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Gerald Ingolby on a commentating controversy

The newspapers today are full of the news that the BBC has received over 300 complaints about their commentators’ performance at the Women’s Slopestyle Final at the Sochi Olympic Games, during which Jenny Jones became Great Britain’s first-ever medallist on snow at a Winter Olympics.

Specifically, the complaints seem to have been directed at the glee with which the commentators had greeted the crash by a later competitor that effectively confirmed Jones would win the bronze medal.

Reviewing said event for the National Rust [9th February], I had mentioned said commentators’ antics, which had rapidly become a central plank in my overall enjoyment of the occasion – not least because they were such a contrast to what, historically, has been the BBC even-handed, supposedly impartial, approach to such things. At the time, I didn’t find the commentators’ reaction to the other competitor’s ‘wipeout’ offensive, nor did I mention it in my piece.

I have just two points to make today.

Firstly, 300 complaints – out of what I presume would have been a national television audience in excess of 3 million (and that may well be an under-estimate) – is absolutely nothing.

Secondly, of course, this 300 figure is just the number of people who could actually be bothered to complain – it doesn’t take into account the far-greater number of people who might have been similarly offended but didn’t feel moved to register a complaint – but, far more important, it completely ignores the number of people who, like me, actually enjoyed the ‘new style’ commentating on the Slopestyle events.

Last night, upon retiring to bed listening to Radio Five Live, I became incensed when I learned that the BBC had issued a po-faced apology to those who had been offended, albeit adding (in apparent mitigation) that it was an emotional occasion and perhaps the commentators had got a bit carried away.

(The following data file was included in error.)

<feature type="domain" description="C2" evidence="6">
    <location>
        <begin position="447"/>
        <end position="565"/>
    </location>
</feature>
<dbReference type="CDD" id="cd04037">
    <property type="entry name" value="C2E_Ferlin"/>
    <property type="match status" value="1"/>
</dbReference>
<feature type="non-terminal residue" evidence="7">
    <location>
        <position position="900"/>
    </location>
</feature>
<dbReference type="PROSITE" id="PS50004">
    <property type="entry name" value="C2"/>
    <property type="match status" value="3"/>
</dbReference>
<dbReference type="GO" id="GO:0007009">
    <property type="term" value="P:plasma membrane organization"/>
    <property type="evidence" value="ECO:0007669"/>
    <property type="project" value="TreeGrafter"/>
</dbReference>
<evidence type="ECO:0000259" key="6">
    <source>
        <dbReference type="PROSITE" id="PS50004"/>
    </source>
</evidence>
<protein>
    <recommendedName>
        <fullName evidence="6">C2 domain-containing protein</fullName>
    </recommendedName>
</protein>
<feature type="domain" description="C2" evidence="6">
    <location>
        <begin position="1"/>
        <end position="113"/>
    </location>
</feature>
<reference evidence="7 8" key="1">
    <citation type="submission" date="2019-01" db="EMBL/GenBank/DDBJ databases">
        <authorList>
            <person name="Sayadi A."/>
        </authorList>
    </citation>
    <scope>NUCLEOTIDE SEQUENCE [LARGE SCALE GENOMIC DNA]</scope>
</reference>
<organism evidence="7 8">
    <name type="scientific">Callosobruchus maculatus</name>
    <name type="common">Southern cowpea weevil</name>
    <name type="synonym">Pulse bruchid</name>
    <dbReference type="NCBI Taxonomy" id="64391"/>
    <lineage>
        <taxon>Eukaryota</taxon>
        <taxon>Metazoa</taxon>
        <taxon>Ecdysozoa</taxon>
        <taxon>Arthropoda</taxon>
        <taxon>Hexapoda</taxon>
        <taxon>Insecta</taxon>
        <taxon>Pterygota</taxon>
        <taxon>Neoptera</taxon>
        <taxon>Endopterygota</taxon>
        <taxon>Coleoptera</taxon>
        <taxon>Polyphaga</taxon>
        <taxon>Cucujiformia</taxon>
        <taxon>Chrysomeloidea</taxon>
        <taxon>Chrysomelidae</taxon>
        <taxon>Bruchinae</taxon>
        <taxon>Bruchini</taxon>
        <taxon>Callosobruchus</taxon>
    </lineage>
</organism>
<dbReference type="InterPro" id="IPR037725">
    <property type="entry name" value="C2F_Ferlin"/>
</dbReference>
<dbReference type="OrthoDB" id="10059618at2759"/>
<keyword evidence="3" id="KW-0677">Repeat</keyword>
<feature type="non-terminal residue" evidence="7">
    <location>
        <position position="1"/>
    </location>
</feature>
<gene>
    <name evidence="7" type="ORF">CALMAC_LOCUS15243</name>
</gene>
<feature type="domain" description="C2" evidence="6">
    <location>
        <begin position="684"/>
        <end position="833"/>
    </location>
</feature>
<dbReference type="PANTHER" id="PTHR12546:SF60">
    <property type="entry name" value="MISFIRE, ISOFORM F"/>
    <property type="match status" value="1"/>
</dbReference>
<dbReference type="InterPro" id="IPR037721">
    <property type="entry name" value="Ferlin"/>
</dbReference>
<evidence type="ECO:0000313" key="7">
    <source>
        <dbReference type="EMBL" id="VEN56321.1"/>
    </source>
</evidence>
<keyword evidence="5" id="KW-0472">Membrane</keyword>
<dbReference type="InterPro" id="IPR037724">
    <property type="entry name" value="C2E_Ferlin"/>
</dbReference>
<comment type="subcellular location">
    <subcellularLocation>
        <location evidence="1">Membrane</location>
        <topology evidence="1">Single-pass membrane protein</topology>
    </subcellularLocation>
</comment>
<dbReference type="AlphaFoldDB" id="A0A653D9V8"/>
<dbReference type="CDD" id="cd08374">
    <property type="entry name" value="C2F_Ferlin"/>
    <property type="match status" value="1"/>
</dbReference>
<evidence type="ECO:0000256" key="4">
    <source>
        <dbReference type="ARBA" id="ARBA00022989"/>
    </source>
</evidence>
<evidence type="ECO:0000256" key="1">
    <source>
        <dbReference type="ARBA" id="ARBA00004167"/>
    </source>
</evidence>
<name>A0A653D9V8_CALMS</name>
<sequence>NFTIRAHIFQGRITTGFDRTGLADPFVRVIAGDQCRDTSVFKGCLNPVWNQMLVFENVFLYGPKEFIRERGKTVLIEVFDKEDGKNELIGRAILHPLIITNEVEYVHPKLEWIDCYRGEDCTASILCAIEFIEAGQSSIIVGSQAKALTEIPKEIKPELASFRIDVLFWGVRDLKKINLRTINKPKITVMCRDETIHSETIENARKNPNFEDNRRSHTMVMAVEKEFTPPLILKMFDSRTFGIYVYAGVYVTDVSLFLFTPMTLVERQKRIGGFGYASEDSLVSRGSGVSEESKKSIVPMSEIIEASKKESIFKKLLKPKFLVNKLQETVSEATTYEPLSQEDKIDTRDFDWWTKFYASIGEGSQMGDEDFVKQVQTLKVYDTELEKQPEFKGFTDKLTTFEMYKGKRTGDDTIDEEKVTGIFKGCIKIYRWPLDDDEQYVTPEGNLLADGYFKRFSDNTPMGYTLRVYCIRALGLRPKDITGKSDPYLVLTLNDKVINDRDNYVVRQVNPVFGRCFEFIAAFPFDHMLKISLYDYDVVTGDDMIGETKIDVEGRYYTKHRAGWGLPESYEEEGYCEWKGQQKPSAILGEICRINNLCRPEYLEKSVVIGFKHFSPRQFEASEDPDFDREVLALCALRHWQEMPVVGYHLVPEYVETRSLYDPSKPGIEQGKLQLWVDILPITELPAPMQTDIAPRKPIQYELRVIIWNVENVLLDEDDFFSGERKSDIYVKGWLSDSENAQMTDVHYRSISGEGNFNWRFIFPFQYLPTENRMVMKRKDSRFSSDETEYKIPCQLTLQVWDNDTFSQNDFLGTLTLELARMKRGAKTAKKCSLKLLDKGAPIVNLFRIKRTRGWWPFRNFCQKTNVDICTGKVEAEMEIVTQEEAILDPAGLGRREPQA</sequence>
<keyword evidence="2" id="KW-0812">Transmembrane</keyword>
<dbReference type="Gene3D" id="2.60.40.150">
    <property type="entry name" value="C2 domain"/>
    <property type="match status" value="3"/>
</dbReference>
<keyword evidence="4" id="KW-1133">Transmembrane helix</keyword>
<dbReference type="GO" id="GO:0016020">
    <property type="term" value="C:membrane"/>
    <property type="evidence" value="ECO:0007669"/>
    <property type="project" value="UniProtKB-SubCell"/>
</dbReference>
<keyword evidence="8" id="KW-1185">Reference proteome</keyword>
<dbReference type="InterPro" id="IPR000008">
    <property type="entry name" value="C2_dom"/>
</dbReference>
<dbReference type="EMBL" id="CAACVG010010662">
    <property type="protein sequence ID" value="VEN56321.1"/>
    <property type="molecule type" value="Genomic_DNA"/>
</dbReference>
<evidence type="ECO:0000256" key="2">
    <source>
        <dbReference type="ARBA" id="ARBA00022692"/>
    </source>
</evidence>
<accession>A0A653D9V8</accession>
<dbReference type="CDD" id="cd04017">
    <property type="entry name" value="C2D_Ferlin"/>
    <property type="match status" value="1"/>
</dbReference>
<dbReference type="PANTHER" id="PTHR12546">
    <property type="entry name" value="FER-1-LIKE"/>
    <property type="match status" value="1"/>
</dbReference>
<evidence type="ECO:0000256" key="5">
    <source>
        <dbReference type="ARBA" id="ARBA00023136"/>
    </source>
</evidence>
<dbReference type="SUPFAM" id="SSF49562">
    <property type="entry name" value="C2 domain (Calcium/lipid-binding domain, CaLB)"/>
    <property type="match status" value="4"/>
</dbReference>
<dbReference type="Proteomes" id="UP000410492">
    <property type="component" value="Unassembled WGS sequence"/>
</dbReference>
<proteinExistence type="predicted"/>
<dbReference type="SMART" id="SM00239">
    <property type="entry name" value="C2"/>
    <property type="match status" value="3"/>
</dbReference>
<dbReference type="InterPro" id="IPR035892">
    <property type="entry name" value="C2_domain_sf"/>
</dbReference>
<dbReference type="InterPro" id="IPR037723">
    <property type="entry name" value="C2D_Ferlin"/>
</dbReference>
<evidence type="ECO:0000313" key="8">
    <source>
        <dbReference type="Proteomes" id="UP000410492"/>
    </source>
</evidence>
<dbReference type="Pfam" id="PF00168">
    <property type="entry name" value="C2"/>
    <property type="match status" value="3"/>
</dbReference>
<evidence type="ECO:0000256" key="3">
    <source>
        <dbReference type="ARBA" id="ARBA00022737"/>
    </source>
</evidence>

mcdonaldHundreds of years ago, when I worked in ITV, I was responsible for the department that both liaised with the IBA on matters of programme taste, decency etc. and was tasked with monitoring viewers’ reactions in our ITV area. Part of the latter responsibility involved our telephonists logging all incoming calls from viewers on our watch. A daily report of these would arrive on my desk every morning.

When [now Sir] Trevor McDonald first began appearing on ITV’s main news programme News At Ten in the late 1980s – I cannot recall the exact year – it may or may not surprise National Rust readers that, in the London ITV area alone (never mind nationally), we used to receive between 800 and 1300 telephone calls every night from viewers demanding bluntly [words to the effect] “Get that effing coon off my television screen!”

After this, and countless similarly crackpot and/or [to those of any intelligence] offensive and stupid complaints on a vast range of other topics, one soon became both immune to the phenomenon and resigned to the fact that a significant proportion of the ‘great unwashed’ British television-viewing public – to whom we were broadcasting our vastly-expensive and lovingly-made programmes – were in fact one-eyed, prejudiced, slow-witted, morons.


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About Gerald Ingolby

Formerly a consumer journalist on radio and television, in 2002 Gerald published a thriller novel featuring a campaigning editor who was wrongly accused and jailed for fraud. He now runs a website devoted to consumer news. More Posts